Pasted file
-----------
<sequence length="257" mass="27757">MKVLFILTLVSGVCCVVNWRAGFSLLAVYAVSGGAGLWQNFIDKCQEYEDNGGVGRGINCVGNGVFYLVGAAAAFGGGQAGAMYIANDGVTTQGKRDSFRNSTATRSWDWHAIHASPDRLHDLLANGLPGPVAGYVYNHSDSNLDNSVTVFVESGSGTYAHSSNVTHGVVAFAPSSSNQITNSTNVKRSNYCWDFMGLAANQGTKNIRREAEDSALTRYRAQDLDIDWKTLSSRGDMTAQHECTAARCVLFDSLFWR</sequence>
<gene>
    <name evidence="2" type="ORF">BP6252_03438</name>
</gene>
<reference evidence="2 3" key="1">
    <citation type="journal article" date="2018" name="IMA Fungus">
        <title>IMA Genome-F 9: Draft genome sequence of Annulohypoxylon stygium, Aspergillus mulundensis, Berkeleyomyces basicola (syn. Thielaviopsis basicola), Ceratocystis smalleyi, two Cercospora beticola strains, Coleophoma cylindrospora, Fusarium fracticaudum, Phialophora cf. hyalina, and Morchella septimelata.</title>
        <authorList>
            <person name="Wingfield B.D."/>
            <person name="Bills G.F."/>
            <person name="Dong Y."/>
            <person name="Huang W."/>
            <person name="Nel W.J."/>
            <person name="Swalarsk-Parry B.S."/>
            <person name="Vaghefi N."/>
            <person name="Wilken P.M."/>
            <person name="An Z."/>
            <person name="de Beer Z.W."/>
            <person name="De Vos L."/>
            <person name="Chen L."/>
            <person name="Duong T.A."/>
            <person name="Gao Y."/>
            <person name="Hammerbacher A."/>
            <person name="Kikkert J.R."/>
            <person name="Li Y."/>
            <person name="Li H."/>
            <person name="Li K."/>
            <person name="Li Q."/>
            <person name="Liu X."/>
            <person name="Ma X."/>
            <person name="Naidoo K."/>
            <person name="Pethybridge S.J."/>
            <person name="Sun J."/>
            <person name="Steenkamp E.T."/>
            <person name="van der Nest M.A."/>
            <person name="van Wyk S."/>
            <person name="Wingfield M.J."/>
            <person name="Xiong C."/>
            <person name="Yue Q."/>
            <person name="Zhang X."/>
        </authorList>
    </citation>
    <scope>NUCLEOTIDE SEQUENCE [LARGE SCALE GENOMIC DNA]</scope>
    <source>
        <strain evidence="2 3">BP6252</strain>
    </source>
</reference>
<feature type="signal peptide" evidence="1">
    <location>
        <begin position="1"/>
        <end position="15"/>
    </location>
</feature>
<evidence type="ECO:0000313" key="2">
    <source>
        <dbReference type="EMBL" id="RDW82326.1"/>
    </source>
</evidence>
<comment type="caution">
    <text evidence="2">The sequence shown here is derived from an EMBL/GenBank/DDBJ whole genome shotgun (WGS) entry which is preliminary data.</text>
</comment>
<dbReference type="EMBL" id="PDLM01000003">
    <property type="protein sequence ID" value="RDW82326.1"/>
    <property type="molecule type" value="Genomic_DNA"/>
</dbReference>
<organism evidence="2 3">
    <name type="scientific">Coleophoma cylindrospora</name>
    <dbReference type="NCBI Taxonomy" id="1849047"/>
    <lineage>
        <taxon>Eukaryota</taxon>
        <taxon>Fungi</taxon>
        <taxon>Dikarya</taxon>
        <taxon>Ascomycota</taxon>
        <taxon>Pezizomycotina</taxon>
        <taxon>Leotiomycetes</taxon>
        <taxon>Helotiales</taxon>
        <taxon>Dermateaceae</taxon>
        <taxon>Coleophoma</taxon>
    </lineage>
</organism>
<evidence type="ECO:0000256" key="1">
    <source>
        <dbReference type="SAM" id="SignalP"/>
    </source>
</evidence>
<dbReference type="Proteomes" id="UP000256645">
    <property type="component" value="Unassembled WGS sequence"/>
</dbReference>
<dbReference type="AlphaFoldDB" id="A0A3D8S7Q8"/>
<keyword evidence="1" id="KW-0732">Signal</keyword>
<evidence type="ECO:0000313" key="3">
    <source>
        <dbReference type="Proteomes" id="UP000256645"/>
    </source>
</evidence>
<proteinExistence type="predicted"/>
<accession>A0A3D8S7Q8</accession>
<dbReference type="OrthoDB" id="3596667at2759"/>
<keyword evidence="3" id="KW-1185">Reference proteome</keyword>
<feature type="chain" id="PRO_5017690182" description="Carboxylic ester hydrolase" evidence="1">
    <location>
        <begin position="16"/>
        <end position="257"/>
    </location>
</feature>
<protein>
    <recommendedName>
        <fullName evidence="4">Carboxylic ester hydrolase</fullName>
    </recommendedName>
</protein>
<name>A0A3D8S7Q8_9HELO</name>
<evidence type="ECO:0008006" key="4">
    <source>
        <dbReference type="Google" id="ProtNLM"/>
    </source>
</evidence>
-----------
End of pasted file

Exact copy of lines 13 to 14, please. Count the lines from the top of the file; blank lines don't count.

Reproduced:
            <person name="Nel W.J."/>
            <person name="Swalarsk-Parry B.S."/>